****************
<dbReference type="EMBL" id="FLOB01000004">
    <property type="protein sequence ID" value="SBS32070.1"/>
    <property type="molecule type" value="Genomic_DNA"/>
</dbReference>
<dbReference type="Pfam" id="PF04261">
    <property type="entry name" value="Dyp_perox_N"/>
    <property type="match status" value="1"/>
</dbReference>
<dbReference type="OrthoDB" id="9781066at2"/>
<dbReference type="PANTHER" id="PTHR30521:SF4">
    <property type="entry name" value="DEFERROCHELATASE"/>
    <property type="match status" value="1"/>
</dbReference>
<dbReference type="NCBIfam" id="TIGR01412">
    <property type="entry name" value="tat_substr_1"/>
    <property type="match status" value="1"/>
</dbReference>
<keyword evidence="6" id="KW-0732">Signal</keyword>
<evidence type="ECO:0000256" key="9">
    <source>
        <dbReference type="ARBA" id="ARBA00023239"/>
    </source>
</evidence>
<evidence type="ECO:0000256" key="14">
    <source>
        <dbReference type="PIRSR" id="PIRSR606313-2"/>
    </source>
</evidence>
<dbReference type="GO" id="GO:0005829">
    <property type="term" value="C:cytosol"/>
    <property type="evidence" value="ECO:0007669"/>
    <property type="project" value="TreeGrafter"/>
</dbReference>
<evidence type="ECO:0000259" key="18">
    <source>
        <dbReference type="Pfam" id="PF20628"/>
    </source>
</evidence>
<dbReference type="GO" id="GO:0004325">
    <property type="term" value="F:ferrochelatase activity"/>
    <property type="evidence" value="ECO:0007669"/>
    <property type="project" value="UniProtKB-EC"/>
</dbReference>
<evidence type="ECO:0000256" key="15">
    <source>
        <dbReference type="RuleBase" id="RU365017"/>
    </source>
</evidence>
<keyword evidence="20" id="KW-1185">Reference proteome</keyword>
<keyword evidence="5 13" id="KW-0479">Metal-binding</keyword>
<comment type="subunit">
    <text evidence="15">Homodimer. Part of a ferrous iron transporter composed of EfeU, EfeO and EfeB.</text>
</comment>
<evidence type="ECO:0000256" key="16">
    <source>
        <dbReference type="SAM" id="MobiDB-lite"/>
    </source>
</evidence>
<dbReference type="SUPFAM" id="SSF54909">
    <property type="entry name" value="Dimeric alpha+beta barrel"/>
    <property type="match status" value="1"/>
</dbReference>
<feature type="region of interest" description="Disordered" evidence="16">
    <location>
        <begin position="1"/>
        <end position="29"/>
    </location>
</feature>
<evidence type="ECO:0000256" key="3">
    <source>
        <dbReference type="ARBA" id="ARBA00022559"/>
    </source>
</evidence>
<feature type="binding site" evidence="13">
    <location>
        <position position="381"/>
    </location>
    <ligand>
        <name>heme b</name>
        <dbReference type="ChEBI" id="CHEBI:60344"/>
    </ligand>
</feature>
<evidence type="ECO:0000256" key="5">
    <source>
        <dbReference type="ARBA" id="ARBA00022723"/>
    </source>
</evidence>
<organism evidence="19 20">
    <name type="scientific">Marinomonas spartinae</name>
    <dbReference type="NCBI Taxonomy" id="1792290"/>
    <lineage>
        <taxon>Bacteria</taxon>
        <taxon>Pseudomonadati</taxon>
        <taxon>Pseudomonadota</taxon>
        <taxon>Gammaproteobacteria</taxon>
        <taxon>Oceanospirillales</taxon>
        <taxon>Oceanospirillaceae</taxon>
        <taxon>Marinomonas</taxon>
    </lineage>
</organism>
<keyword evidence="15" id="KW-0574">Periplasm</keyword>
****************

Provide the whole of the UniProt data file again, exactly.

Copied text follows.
<dbReference type="EMBL" id="FLOB01000004">
    <property type="protein sequence ID" value="SBS32070.1"/>
    <property type="molecule type" value="Genomic_DNA"/>
</dbReference>
<dbReference type="Pfam" id="PF04261">
    <property type="entry name" value="Dyp_perox_N"/>
    <property type="match status" value="1"/>
</dbReference>
<dbReference type="OrthoDB" id="9781066at2"/>
<dbReference type="PANTHER" id="PTHR30521:SF4">
    <property type="entry name" value="DEFERROCHELATASE"/>
    <property type="match status" value="1"/>
</dbReference>
<dbReference type="NCBIfam" id="TIGR01412">
    <property type="entry name" value="tat_substr_1"/>
    <property type="match status" value="1"/>
</dbReference>
<keyword evidence="6" id="KW-0732">Signal</keyword>
<evidence type="ECO:0000256" key="9">
    <source>
        <dbReference type="ARBA" id="ARBA00023239"/>
    </source>
</evidence>
<evidence type="ECO:0000256" key="14">
    <source>
        <dbReference type="PIRSR" id="PIRSR606313-2"/>
    </source>
</evidence>
<dbReference type="GO" id="GO:0005829">
    <property type="term" value="C:cytosol"/>
    <property type="evidence" value="ECO:0007669"/>
    <property type="project" value="TreeGrafter"/>
</dbReference>
<evidence type="ECO:0000259" key="18">
    <source>
        <dbReference type="Pfam" id="PF20628"/>
    </source>
</evidence>
<dbReference type="GO" id="GO:0004325">
    <property type="term" value="F:ferrochelatase activity"/>
    <property type="evidence" value="ECO:0007669"/>
    <property type="project" value="UniProtKB-EC"/>
</dbReference>
<evidence type="ECO:0000256" key="15">
    <source>
        <dbReference type="RuleBase" id="RU365017"/>
    </source>
</evidence>
<keyword evidence="20" id="KW-1185">Reference proteome</keyword>
<keyword evidence="5 13" id="KW-0479">Metal-binding</keyword>
<comment type="subunit">
    <text evidence="15">Homodimer. Part of a ferrous iron transporter composed of EfeU, EfeO and EfeB.</text>
</comment>
<evidence type="ECO:0000256" key="16">
    <source>
        <dbReference type="SAM" id="MobiDB-lite"/>
    </source>
</evidence>
<dbReference type="SUPFAM" id="SSF54909">
    <property type="entry name" value="Dimeric alpha+beta barrel"/>
    <property type="match status" value="1"/>
</dbReference>
<feature type="region of interest" description="Disordered" evidence="16">
    <location>
        <begin position="1"/>
        <end position="29"/>
    </location>
</feature>
<evidence type="ECO:0000256" key="3">
    <source>
        <dbReference type="ARBA" id="ARBA00022559"/>
    </source>
</evidence>
<feature type="binding site" evidence="13">
    <location>
        <position position="381"/>
    </location>
    <ligand>
        <name>heme b</name>
        <dbReference type="ChEBI" id="CHEBI:60344"/>
    </ligand>
</feature>
<evidence type="ECO:0000256" key="5">
    <source>
        <dbReference type="ARBA" id="ARBA00022723"/>
    </source>
</evidence>
<organism evidence="19 20">
    <name type="scientific">Marinomonas spartinae</name>
    <dbReference type="NCBI Taxonomy" id="1792290"/>
    <lineage>
        <taxon>Bacteria</taxon>
        <taxon>Pseudomonadati</taxon>
        <taxon>Pseudomonadota</taxon>
        <taxon>Gammaproteobacteria</taxon>
        <taxon>Oceanospirillales</taxon>
        <taxon>Oceanospirillaceae</taxon>
        <taxon>Marinomonas</taxon>
    </lineage>
</organism>
<keyword evidence="15" id="KW-0574">Periplasm</keyword>